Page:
Imprensa

Artigos de Opinião

Horizon 2020

2013-08-30 - Pan European Networks

Research and innovation are the foundation on which further economic development and job creation can be built. Advancements in science are equally crucial to the improvement of our quality of life as this includes such matters of direct concern to Europeans as health or air and water quality. We cannot achieve these improvements in the quality of life in Europe without a properly weighted budget that promotes the distinct advantages of research at European level.

Horizon 2020 - the European Research and Innovation programme that will run from 2014 to 2020 with a budget of €70 billion - is a cornerstone of European policy in this field. The €70 billion investment will be evenly distributed between three fundamental pillars: "excellence in science", "industrial leadership" and "societal challenges".  

However, Horizon 2020 is much more than a funding programme: it will be a fundamental instrument in structuring research and innovation in Europe over the years to come. In particular, it was designed to be as simple as possible; effectively and adequately funded, include a comprehensive approach to the passage from research to market and be designed in such a way as to overcome fragmentation and to encourage collaboration across Europe and beyond. 

Generally speaking, the negotiations progressed positively with the Irish Presidency displaying increasing willingness to accommodate the positions adopted by the European Parliament.  All of the Parliament's recommendations have since been taken up in the new programme. In so far as the contribution that the Parliament made to the final nature of Horizon 2020, the following three areas are particularly noteworthy.

a) Strengthening of the industrial base.  Parliament made a determined effort to ensure that Europe's industrial base is strengthened and this is reflected in the second pillar "Industrial Leadership".  Indeed, over the last few years, there has been a significant drop in the industrial participation in Framework Programmes for Research.  This is in a context in which Europe has difficulty converting high quality research into marketable products and services.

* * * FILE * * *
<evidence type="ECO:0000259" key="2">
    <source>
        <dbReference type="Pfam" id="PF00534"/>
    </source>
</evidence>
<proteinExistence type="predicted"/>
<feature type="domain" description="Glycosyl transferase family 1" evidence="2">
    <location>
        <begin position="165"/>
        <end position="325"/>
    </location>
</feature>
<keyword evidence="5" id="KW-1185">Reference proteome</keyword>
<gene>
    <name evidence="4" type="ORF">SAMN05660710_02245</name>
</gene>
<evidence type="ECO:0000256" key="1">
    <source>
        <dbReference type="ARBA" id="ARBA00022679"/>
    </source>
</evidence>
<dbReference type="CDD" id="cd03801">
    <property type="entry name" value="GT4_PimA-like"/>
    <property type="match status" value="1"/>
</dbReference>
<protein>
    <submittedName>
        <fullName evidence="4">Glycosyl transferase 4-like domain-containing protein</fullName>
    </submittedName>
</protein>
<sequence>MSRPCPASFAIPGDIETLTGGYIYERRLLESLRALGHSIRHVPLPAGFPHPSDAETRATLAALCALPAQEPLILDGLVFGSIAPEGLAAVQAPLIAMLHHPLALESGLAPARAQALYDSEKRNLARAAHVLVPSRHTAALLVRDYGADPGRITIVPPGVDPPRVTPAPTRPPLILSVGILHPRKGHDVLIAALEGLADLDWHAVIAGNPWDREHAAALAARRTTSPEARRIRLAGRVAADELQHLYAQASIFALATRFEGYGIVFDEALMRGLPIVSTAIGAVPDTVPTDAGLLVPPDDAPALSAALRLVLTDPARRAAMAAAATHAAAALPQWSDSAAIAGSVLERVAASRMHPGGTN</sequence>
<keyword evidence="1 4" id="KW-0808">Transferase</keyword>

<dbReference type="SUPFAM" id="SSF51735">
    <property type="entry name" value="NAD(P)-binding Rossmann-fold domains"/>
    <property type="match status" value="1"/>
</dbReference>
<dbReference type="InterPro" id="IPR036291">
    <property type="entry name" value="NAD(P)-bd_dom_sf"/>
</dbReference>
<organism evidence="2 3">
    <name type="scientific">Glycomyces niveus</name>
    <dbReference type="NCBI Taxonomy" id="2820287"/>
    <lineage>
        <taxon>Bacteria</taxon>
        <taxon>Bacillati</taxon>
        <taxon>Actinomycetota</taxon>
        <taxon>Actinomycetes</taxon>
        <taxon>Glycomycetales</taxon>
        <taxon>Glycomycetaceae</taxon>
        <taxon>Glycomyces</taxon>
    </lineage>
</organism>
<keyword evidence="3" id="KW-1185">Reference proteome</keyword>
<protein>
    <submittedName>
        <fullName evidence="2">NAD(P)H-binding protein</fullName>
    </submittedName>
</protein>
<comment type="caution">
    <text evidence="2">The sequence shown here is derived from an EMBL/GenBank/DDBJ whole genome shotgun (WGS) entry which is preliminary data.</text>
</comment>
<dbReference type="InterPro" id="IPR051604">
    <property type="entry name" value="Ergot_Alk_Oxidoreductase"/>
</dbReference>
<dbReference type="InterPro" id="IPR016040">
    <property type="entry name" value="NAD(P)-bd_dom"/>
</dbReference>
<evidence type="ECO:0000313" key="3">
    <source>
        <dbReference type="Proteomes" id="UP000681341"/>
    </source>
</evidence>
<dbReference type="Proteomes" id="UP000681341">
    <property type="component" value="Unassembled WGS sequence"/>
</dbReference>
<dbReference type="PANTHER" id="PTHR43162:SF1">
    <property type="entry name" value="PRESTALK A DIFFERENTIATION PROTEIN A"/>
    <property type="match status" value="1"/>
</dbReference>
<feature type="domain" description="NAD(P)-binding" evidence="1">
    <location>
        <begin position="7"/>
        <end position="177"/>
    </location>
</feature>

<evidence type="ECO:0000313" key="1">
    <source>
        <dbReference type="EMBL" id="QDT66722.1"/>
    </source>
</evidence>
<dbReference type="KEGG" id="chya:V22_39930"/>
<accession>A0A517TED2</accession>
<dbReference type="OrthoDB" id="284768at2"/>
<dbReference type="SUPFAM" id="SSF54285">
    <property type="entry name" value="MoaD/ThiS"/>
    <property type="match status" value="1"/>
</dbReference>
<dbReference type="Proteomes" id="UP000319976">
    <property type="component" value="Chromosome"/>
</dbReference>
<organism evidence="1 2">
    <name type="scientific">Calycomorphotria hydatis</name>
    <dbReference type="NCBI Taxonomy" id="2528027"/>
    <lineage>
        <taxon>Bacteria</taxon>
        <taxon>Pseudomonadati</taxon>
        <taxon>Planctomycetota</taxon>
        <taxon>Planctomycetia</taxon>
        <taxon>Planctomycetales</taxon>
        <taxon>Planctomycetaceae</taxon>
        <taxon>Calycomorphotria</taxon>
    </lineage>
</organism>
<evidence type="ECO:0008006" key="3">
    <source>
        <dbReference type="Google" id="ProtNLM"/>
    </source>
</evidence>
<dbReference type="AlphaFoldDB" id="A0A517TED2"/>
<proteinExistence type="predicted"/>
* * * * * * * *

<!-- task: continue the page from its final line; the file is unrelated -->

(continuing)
The Parliament identified a number of areas that required particular attention.  These included greater incentives to industry participation in European projects; support for industry across the whole of the industrial cycle and the integration of standardisation into technological development projects.  The Parliament also sought to ensure easier access for SMEs and defended a "dedicated SME instrument" with a bottom-up approach alongside a 20% rate of participation for SMEs in Horizon 2020.  This was a policy that was agreed with the Council. The Parliament was also particularly keen to ensure the collaborative research was a key objective in Horizon 2020 and that this was correctly balanced between large integrative projects and smaller, more focussed projects.  

b) Widening of participation.  The Parliament was also directly engaged in ensuring that excellence was firmly established at the heart of Horizon 2020.  This involves, on the one hand, encouraging the participation of regions that have shown lower levels of participation in the past and, on the other hand, the widening of bottom-up participation across the three pillars.